Mid-Autumn Check-in

In which I begin to find a balance between teaching and being a grad student.

I haven’t written as much as I’d have liked since the start of the school year, and I’m looking at a drafts folder littered with sentences and scraps of ideas that I hope to properly flush out during the month of November. We recently wrapped up the 1st marking period, and I feel like I’m finally starting to get a grip on everything.

Everyone talks about how stressful the first year of teaching is, and they weren’t exaggerating. I’ve never juggled so many things at one time, and these stressors are further compounded by going to grad school in the evenings. Thankfully, I only have to trek to Hunter once a week, and I find that much preferable to two separate trips or coming in for a Saturday class as some of my NYCTC cohort members are doing. My average Thursday afternoon routine consists of bolting out of my classroom right at the student bell, getting on the train, and practically inhaling a venti cold brew before going to class.

I consider myself fortunate to be working at a good school. I have great colleagues, supportive supervisors, wonderful students, and am fortunate to have a great working relationship with my algebra co-teacher.

I haven’t yet figured out how to get to a point where I can completely leave all work behind during my contracted hours. I don’t think it’s realistic at all for any early-career teacher to get to that point, to be honest. Maybe that’ll change once I have a year or two under my belt and feel more comfortable. For now, I’ll keep trying to set reasonable boundaries and making the most of my available work time.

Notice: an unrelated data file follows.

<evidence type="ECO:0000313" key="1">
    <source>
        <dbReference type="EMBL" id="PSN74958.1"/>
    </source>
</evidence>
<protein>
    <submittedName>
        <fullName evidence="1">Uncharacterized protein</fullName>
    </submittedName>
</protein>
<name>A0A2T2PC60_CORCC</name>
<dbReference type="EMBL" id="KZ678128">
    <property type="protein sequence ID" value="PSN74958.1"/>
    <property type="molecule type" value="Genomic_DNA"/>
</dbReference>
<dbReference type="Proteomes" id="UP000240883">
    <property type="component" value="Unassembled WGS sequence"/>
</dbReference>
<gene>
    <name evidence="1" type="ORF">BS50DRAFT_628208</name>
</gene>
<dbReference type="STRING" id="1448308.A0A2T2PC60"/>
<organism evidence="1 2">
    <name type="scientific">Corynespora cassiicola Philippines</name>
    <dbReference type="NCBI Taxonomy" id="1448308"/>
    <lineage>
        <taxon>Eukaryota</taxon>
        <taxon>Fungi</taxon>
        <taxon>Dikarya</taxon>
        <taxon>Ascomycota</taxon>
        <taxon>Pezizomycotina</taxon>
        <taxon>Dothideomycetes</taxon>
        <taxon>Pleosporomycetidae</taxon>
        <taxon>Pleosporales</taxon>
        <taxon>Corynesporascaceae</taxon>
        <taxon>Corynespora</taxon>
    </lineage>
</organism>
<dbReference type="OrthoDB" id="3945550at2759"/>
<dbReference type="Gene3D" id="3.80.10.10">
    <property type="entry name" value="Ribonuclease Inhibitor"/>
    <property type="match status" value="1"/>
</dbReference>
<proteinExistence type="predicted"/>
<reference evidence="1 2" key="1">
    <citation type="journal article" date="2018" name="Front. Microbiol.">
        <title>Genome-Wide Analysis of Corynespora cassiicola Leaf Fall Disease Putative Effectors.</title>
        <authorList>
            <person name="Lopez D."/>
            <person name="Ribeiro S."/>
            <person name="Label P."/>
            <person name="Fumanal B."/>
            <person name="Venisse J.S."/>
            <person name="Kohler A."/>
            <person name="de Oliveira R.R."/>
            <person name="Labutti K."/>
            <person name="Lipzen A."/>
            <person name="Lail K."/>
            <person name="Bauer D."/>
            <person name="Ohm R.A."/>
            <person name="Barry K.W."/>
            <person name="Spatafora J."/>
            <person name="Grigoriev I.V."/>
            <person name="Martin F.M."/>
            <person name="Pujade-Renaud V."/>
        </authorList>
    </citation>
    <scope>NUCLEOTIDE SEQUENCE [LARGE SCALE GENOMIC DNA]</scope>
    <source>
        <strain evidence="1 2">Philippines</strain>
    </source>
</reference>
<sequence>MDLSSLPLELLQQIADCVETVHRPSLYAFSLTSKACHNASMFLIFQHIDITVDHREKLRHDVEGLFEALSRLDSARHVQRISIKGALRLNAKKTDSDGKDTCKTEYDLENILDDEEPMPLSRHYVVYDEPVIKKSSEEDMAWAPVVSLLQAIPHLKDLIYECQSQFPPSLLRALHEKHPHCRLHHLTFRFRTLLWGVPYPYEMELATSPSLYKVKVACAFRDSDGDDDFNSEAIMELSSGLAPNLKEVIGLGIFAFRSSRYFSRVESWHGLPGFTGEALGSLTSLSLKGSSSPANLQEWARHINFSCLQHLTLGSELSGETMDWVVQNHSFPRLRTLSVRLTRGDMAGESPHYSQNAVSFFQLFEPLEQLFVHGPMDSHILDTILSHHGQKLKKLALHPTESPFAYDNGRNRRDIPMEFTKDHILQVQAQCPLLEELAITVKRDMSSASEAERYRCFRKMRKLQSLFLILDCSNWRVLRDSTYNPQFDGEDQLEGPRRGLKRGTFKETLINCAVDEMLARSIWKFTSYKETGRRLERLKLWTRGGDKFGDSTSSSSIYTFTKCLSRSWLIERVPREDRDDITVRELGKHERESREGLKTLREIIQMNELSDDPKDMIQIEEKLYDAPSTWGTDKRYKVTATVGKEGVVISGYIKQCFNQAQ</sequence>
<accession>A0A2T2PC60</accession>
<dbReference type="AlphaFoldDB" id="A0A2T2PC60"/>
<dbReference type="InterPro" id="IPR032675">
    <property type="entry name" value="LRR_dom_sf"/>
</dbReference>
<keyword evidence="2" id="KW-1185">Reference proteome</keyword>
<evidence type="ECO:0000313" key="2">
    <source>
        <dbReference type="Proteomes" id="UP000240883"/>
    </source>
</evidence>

One thing about teaching is that you’ve got to learn to take the bad along with the good. I’ve dealt with rude students who believe that they are entitled to have their demands met at the drop of a hat, and I’ve gotten to better know my students who have various needs and challenges, including some strategies that can help them be successful in my class. At the same time, students feel comfortable sharing their wins and challenges with me, and it’s been particularly satisfying to help students navigate their transition to high school. I was pleasantly surprised to find several of my students have an interest in speed cubing, and I’m excited to start a Tabletop Club for all things related to board games, tabletop RPGs, speed cubing, etc. We already have a popular e-sports team that’s known as the Gaming Club, so I shied away from using the word.

Outside of my day-to-day work, it’s an incredibly interesting time to follow along with union matters. Our contract expired in September, and the city unions are preparing for what is certain is to be a long, drawn-out contract negotiation process. I’ve been a member of the UFT for about two years now, and I’m not sure much how much more of the Unity caucus’s nonsense I can stomach.

Last month, I started going to the biweekly Executive Board meetings, largely to support the 7 HS executive board members and to stay abreast of the most recent updates from our union. Needless to say that I’ve left these meetings feeling a mix of frustration and disgust – largely due to the intentional efforts of Unity caucus to silence dissenting voices within our union. I’m sure I’ll have much more to say in the coming months as I witness more of this spectacle firsthand. For now, I’ll defer to more seasoned unionists and bloggers such as the folks at New Action and Norm Scott to provide insight into what’s going on.